The Miami Marlins finally pulled the trigger on the long-expected firing of president of baseball operations Larry Beinfest. Owner Jeffrey Loria was increasingly uninterested in listening to Beinfest's advice on player personnel moves, and the constant speculation was putting a strain on Beinfest's personal life. When a team owner has essentially alienated its head of personnel and is making moves almost unilaterally, it is a difficult situation with only one real resolution, and the Marlins decided on the resolution today.
In a sense, this firing is the right thing to do. Beinfest was going to be ignored in favor of parties more favorable to Loria, so he was not going to be doing his job and may be actively causing difficulties in Loria's desired management of the team. It would have denied Beinfest an opportunity to work and earn his keep, even if it was not going to prevent him from being paid. Essentially, he would be putting in day-to-day work without seeing any of the fruits of his labor; doing meaningless work is not something most employees would enjoy. In this respect, it was the right move to fire him at this time.
At the same time, that is the wrong reason to fire him. Beinfest should have never been placed in this situation in the first place, as Loria should not have been unilaterally making decisions or attempting to find parties within the organization who would agree with his desired moves. The front office would have worked best had the franchise had both the owner and the top of the front office working as a cohesive unit, with the owner's interests in mind in addition to what the personnel folks think is best. Teamwork should have been an integral part of the front office process, but because Loria demanded his decisions be performed, it put Beinfest in an unenviable position.
Given what the Miami Marlins were trying to do in terms of personnel, the Beinfest firing ultimately was the right thing to do. Unfortunately, the right reason to fire Beinfest has nothing to do with who Jeffrey Loria wants promoted or re-signed to a contract. Larry Beinfest may have worked decently under the conditions he was given, but after more than ten years of being at the top of the front office, his failures have to be accounted for as well. The franchise's failures are unlikely to all be pinned on Loria's meddling, and Beinfest must have had something to do with the years of failed draft picks and questionable moves.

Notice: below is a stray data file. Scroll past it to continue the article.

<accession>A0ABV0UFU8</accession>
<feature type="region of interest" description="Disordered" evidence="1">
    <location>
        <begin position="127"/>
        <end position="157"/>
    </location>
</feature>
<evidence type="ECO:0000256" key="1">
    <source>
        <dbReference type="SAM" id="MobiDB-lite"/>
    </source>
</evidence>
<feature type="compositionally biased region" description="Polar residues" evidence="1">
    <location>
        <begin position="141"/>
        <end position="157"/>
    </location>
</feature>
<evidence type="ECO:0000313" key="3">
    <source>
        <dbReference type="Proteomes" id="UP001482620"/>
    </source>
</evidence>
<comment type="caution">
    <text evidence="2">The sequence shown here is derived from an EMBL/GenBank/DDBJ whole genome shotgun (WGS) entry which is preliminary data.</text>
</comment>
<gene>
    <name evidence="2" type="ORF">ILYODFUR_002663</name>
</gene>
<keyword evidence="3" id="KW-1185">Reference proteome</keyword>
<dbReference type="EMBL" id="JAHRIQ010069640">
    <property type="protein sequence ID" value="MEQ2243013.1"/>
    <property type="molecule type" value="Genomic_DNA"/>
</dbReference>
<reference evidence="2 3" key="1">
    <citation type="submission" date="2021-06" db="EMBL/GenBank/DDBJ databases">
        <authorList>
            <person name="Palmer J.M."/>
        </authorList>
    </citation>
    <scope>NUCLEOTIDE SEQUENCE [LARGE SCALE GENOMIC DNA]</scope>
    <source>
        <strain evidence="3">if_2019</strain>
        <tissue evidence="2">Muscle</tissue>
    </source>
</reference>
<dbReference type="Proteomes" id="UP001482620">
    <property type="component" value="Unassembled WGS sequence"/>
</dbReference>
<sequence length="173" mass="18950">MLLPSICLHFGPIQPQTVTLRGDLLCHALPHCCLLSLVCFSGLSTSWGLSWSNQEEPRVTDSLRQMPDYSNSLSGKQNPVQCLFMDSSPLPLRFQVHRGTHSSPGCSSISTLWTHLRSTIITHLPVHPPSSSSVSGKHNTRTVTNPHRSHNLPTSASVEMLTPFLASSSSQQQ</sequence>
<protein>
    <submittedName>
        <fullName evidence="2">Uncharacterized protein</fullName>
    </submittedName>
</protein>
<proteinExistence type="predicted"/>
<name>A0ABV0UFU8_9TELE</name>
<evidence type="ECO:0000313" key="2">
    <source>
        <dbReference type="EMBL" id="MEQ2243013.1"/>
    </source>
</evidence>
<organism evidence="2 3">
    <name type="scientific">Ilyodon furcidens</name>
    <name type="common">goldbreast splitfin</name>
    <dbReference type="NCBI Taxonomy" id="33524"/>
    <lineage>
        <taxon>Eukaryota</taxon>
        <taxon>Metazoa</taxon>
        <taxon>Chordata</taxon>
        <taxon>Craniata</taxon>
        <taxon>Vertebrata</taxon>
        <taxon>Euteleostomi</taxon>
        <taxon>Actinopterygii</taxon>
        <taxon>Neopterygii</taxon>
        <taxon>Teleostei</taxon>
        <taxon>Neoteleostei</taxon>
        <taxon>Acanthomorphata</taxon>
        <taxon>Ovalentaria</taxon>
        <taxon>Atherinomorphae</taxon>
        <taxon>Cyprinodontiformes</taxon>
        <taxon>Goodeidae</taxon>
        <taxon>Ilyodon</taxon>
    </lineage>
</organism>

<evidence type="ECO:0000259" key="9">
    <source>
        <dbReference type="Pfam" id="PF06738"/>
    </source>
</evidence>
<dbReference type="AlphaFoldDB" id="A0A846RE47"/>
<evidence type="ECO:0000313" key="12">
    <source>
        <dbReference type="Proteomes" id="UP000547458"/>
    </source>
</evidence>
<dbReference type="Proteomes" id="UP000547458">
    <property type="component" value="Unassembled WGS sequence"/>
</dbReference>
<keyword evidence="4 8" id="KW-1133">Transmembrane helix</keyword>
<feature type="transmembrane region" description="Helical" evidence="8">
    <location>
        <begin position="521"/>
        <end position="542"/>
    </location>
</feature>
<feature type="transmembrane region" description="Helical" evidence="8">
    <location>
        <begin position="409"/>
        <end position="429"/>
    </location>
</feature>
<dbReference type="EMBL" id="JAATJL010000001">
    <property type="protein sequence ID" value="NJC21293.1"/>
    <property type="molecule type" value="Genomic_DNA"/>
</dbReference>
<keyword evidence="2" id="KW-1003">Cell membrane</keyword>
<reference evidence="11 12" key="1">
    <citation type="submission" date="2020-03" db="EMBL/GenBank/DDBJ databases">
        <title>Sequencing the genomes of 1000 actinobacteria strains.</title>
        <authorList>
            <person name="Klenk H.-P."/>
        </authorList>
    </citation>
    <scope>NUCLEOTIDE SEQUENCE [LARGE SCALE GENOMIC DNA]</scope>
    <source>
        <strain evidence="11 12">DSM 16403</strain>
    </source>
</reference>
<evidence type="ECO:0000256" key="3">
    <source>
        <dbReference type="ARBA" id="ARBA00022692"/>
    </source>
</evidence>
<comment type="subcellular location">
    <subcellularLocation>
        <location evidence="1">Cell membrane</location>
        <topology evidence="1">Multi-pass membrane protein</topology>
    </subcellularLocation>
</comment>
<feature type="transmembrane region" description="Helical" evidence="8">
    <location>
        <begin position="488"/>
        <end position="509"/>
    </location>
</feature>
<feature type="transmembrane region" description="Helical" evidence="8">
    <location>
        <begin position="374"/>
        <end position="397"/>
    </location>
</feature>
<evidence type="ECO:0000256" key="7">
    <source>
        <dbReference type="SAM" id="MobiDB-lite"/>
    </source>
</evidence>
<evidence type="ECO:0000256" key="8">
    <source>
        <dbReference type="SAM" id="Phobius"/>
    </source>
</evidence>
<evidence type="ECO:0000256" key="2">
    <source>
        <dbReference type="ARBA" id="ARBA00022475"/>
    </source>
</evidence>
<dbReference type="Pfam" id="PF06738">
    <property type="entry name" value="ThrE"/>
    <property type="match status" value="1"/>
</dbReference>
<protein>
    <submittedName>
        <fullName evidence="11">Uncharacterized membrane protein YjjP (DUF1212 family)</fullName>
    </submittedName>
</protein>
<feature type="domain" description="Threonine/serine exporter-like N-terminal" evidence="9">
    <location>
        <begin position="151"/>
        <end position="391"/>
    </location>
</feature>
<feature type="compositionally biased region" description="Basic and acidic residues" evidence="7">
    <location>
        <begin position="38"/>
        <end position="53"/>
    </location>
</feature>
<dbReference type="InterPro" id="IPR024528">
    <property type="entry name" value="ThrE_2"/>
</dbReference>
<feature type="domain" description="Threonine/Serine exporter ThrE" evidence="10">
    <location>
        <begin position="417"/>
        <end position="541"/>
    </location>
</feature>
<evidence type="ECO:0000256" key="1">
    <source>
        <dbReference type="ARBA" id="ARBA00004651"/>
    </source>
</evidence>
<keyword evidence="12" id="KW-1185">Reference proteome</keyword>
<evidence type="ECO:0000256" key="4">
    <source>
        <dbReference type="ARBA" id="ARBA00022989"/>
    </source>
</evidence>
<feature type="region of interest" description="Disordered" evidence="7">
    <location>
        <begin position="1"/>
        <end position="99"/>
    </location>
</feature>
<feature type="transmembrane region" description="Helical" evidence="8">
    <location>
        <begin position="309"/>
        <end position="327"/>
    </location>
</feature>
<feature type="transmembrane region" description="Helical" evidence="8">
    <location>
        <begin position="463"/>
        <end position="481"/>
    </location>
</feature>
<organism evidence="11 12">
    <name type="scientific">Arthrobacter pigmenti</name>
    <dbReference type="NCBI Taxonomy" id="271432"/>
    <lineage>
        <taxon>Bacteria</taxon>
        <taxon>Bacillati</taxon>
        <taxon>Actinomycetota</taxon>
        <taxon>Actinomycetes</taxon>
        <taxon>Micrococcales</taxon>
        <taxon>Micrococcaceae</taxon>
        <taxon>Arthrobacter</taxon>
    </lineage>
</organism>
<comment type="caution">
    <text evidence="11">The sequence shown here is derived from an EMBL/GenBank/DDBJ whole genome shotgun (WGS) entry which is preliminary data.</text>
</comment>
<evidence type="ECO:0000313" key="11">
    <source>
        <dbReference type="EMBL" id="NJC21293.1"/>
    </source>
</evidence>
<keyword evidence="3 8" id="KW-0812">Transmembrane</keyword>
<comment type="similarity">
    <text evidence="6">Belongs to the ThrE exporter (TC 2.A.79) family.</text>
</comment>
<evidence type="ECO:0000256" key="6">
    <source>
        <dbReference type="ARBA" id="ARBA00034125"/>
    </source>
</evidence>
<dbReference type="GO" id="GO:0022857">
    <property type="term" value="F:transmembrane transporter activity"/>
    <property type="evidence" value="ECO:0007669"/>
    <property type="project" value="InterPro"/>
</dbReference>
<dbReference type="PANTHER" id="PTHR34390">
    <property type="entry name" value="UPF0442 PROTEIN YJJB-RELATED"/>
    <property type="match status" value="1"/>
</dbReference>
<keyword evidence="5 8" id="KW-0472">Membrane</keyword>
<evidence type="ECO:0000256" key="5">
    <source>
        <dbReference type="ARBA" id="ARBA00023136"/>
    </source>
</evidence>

After the Marlins underwent ten years of Beinfest's process with limited results, it was as reasonable a time as any to consider a change in the front office. Each individual mistake or failed move that Beinfest made may not have been all his fault, but his collective resume deserved to be investigated. The Marlins franchise could not idly stand by as they attempted the same process over and over to no avail. If the Fish want to win under the tight monetary grasp of Jeffrey Loria, it likely needed someone who could do better with what they got than what Beinfest did. He had enough time to make something of the franchise and failed to do so, and his process never seemed to change.
But the Marlins are not justifying this move for those legitimate reasons (which we will discuss later today). Instead, Miami is forcing Beinfest and his team out of the franchise for all the wrong reasons, for reasons manufactured by a meddling owner. If Loria were not as heavy-handed in his process, perhaps Beinfest would have been allowed to complete his contract through 2015. And if he were allowed to do so, perhaps he would have made some of the same mistakes he made in the past, mistakes that have gone under the radar but have significantly affected the competitiveness of the team. But at the very least, the pretense for those firings would have been legitimate.
Instead, the pretense for this dismissal is somehting that could harm the team in the future. Who's to say that, with the new regime headed by Jennings, Loria will not do the same things? If the Marlins were firing Beinfest just because of his performance, they could at least hope for better work from Jennings. In this case, even if Jennings is better than Beinfest, there is no guarantee Loria will agree with his work and would not meddle like he has increasingly been doing. In reality, there is a lot less change going on in this Marlins scenario than there would be if Beinfest were fired for being relatively incompetent.
What does that mean for Miami? It could very well mean more of the same for an embattled franchise that desperately needs new leadership across the board, including at owner. The Fish have not gotten it done for over ten years under the same regime, but it needs a new culture in the front office, and it is unlikely Dan Jennings, under the thumb of Jeffrey Loria, can provide that. Firing Beinfest may very well have been the right move, but the real old boss still remains.
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